The Tribune Company Free Falls Into Bankruptcy

12/9/08 UpdateWell, unlike Lehman, the more traditional complement of first day motions were filed late last night (docket here), including a critical vendor motion and a financing motion that authorizes it to continue selling its receivables through an amended securitization facility.  Here's the 90 page supporting affidavit of Chandler Bigelow III, the Trib's CFO, in support of all the first day motions, including a brief explanation of the liquidity events that forced the entire enterprise into chapter 11 and a nice chart at the back showing the corporate relationship among the various filing and non-filing subsidiaries.

          *                                  *                             *

I followed Lehman's free fall into bankruptcy through a number of posts in the first week of Lehman's case (start here).  Today, the Tribune Company performed its own spectacular free fall into chapter 11, taking not only itself down, but also another 111 subsidiaries (including The Chicago Tribune, WGN, The LA Times, KTLA. The Times Mirror, The Baltimore Sun, WPIX, and even forsalebyowner.com).

Like the Lehman chapter 11 filing, the Trib's filing was accompanied by none of the motions one would expect to see at the outset of the case (such as for approval of use of cash collateral and a DIP lending facility, payment of basic employee benefits for accrued and unpaid wages, maintenance of its cash management system and business forms, and assumption of various customer programs, all accompanied by an affidavit of a senior executive explaining the cause of the filing and the need for the requested relief).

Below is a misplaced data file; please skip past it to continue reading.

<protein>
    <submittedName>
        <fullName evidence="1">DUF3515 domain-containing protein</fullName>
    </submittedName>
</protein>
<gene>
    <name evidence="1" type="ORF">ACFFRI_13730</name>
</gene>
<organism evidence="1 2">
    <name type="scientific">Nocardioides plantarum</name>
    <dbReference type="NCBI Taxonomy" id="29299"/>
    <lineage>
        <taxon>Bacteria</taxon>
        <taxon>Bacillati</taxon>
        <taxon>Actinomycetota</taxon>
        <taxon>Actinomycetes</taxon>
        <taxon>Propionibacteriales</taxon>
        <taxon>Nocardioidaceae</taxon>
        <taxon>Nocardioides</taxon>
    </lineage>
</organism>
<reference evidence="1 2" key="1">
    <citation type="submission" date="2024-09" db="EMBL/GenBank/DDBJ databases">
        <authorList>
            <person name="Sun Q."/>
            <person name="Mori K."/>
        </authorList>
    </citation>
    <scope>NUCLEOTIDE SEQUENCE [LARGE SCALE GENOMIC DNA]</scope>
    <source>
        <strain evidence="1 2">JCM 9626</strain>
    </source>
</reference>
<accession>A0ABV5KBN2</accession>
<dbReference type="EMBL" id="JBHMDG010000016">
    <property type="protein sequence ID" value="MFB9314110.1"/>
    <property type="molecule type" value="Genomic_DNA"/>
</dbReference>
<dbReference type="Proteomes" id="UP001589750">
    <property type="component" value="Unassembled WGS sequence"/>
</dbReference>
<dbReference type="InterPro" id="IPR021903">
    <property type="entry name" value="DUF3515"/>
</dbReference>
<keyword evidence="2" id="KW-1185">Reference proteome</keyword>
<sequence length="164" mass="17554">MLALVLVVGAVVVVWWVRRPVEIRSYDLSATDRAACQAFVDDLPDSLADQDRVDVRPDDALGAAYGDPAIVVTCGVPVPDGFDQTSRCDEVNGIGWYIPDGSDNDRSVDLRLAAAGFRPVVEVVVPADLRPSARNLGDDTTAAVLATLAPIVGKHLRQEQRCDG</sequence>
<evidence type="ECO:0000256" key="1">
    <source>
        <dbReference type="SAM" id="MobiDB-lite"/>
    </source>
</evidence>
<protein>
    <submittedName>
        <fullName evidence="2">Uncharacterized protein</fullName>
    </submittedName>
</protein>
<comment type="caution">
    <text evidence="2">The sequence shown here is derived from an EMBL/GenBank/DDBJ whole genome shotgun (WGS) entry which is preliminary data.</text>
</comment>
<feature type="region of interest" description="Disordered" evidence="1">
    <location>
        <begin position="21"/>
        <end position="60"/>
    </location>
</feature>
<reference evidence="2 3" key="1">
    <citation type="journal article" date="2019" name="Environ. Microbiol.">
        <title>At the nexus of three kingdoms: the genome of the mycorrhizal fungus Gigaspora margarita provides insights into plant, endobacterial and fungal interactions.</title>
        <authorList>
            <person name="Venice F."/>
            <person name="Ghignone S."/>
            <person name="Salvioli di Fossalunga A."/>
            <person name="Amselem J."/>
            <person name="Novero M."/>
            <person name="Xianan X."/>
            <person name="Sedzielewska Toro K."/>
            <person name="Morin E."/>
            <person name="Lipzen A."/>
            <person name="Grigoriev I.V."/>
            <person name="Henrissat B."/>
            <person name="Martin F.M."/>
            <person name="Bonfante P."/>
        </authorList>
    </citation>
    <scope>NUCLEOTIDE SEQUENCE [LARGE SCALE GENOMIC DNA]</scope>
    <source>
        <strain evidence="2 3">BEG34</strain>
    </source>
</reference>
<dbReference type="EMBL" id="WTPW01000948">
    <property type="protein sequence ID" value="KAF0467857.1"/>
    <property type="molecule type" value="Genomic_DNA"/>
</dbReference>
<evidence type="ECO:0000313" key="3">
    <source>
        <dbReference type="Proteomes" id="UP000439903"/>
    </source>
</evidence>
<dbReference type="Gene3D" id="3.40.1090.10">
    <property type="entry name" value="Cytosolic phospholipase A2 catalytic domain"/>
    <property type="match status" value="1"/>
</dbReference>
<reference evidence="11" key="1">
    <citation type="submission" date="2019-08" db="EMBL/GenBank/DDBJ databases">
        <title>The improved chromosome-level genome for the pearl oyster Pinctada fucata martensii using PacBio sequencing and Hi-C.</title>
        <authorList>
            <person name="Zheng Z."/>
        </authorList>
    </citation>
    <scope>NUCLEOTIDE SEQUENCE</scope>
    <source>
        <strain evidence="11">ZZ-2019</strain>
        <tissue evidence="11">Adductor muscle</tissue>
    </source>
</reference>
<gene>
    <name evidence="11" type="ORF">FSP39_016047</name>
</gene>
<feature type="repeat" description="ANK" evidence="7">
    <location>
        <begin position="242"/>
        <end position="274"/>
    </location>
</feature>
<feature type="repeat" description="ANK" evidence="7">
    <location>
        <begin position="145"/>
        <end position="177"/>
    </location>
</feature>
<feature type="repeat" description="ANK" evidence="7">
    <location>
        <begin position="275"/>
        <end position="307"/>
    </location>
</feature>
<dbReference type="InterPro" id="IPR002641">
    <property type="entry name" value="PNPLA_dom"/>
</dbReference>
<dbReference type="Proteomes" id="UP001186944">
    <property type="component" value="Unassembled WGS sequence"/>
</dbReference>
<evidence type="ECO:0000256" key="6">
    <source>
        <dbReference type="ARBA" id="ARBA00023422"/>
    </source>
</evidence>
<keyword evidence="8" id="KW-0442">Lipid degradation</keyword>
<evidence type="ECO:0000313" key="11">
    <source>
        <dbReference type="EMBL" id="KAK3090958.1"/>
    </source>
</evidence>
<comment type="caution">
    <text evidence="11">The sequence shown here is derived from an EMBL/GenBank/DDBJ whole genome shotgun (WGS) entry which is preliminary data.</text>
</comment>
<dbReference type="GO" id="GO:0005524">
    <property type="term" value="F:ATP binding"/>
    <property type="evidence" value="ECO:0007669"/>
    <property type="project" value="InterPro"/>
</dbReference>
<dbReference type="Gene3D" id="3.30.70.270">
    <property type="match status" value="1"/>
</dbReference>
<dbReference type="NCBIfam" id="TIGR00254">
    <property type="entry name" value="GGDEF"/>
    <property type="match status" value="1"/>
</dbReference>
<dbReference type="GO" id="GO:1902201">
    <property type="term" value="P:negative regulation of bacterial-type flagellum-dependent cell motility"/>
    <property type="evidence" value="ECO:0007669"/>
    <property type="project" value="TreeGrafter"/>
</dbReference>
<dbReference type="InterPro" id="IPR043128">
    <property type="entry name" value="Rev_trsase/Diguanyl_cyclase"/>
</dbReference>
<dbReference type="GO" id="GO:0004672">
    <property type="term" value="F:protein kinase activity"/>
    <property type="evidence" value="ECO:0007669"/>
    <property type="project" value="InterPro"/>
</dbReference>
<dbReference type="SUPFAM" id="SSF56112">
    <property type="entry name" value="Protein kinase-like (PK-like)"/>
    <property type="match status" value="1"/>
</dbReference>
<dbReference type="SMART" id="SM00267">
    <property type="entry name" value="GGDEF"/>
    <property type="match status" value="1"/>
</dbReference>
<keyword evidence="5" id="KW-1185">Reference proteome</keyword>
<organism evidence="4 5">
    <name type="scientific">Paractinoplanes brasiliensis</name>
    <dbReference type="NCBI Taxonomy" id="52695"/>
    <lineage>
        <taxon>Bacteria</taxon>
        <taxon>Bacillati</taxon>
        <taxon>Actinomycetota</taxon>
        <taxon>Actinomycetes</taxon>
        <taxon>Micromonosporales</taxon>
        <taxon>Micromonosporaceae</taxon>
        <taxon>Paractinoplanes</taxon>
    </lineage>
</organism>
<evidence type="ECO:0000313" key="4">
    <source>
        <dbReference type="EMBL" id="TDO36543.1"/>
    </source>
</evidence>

My guess is that the senior secured lenders, led by JP Morgan Chase, as agent for a host of banks and hedge funds in an $8.571 billion senior credit facility (compared with stated total assets of $7.6 billion), are balking at management's business plan for the near- and long-term, and have been unable to reach agreement with management over the terms by which the Trib and its subsidiaries would have access to cash to fund operations during the case.  Given the widespread recognition that DIP lending facilities simply have dried up, this standoff comes as no surprise.  Until then, the Trib's operations will run on fumes supplied by the goodwill of its trade vendors and employees.

Here's the Tribune Company's voluntary petition, and here's the docket in the Trib's main case, which as of 5:30pm EST has a single entry, that of the petition.  Though the other 111 or so subsidiaries identified in the Trib's petition are listed as co-debtors, none of these entities have yet filed their respective individual petitions, thus potentially enabling three wily creditors of each subsidiary to really throw a wrench in the works by filing an involuntary petition against that subsidiary in a venue other than Delaware (where the parent Tribune Company filed its petition).

Most people in Chicago were appalled by last summer's dramatic changes to the layout of The Chicago Tribune.  I wonder what's going to show up tomorrow. 

© Steve Jakubowski 2008